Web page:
Lee Valley Tools Woodworking Newsletter
Vol. 2, Issue 2
November 2007
 
Featured Patents
 

UNITED STATES PATENT OFFICE.

ALBERT D. GOODELL, OF MILLER'S FALLS, MASSACHUSETTS, ASSIGNOR TO THE MILLERS FALLS COMPANY, OF SAME PLACE.

SPOKESHAVE.

SPECIFICATION forming part of Letters Patent No. 293,651, dated February 19, 1884.
Application filed November 30, 1883. (No model.)


To all whom it may concern:

Be it known that I, ALBERT D. GOODELL, residing in Miller's Falls, in the county of Franklin and State of Massachusetts, a citizen of the United States, have invented a new and useful Improvement in Spokeshaves, of which the following is a full, clear, and exact description, reference being had to the accompanying drawings, forming a part of this specification, and in which like letters indicate corresponding parts.

My invention relates to improvements in spokeshaves, by which, by the use of a circular knife or cutter and other novel features, much better work can be done and a far greater variety of forms of material operated upon the [sic] by the use of any existing tool known to me.

Figure 1 represents a general view of the article, having part of the body and one handle cut away to exhibit the threaded screw in the body for holding the cutter, and also the screw by which the handles are detachably connected with the body. Fig. 2 represents the body without the handles, and shows the edge of the circular cutter and the front bevel of the body. Fig. 3 represents the knife or cutter C with beveled edge z. Fig. 4 represents a cross-section of the body, taken at y y, Fig. 2, and illustrates the manner in which the body is cut away, to form the mouth for discharge of the chips or shavings.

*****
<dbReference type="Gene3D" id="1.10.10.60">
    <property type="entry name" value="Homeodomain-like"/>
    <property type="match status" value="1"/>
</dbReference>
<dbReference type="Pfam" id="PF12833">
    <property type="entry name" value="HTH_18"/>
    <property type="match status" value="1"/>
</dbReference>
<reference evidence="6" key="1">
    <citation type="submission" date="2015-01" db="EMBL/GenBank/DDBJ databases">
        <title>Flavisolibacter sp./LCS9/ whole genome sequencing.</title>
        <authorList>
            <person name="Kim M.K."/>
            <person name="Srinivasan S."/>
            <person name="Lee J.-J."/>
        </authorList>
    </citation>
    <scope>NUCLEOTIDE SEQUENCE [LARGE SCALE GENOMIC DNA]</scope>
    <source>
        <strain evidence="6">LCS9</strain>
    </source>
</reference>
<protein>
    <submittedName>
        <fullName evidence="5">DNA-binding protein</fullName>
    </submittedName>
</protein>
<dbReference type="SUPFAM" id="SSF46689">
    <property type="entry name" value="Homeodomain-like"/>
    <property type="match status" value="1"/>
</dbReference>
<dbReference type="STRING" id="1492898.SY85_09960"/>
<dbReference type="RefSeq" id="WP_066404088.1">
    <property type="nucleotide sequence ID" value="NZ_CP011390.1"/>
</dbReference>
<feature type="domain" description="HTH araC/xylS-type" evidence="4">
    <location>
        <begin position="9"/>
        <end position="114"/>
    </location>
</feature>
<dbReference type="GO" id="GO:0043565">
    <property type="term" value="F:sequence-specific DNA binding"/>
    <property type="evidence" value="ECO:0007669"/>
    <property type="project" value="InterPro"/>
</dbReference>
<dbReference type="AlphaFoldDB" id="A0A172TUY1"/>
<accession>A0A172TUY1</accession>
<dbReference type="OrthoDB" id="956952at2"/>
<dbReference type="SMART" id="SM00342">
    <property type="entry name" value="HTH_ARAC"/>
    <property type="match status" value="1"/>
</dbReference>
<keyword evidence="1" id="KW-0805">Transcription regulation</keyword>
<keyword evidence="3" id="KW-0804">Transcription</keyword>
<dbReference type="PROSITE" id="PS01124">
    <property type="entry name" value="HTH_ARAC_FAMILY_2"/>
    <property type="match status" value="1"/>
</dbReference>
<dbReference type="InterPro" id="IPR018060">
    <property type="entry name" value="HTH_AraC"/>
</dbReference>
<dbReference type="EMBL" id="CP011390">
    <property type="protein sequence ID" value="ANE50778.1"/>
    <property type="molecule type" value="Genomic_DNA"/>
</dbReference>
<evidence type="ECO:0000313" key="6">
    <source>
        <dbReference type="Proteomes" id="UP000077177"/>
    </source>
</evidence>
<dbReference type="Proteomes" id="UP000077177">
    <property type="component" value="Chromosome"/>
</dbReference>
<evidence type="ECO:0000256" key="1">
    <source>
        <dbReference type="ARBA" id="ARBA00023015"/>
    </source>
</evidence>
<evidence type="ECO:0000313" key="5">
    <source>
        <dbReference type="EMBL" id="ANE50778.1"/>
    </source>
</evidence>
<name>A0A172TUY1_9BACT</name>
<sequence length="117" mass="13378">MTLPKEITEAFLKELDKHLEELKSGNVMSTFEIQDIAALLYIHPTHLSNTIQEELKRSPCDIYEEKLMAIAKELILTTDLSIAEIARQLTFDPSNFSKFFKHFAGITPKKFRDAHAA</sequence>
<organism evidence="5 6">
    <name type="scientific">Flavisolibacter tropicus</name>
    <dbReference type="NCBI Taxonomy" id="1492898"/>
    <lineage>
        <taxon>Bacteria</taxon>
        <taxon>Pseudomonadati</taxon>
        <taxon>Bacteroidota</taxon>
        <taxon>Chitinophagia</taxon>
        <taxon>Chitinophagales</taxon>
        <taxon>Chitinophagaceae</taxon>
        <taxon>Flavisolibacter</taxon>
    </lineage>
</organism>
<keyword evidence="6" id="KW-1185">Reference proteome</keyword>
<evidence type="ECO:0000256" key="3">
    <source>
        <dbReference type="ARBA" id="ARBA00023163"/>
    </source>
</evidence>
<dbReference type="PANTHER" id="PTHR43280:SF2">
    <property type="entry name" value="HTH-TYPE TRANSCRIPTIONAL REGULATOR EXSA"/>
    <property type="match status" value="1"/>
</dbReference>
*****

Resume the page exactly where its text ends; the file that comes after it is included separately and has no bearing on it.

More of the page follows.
A is the body, preferably of metal.

B B are the handles, which are made detachable from the body by means of a screw inserted in the end of the handle, and threaded orifice formed in the end of the body, into which the threaded screw is inserted.

C is the circular knife or cutter, and is secured to the body, which is preferably made of the same circle as the cutter, by the round-headed set-screws b b. Upon the cutting-face of the shave the body is slightly beveled, preferably at a slight angle from the cutting-edge of the circular knife or cutter. This face-bevel is indicated by , the body under the knife or cutter being cut away, as shown in section, Fig. 4.

a is the portion of the body not cut out, and x represents the cut-away portion under the knife or cutter, and which forms the mouth for discharge of the chips.

The great difficulty heretofore experienced in tools of this kind I seek to obviate. I form my knife or cutter circular, in order to obtain a clean cut instead of a scraping action, so common to most tools for the same purpose. Besides, this form of knife or cutter will not chatter, cannot get caught upon any part of the work, nor upon the clothing of the operator. The finest work can be done without danger of injury to the face of the material, and the ample opening in the body under the knife or cutter prevents clogging and facilitates the freest discharge of chips or shavings.

It will be further observed that I am enabled to securely hold the knife or cutter by the direct action of the round-headed set-screws, and no unnecessary protuberance is placed anywhere upon the tool.

 
 
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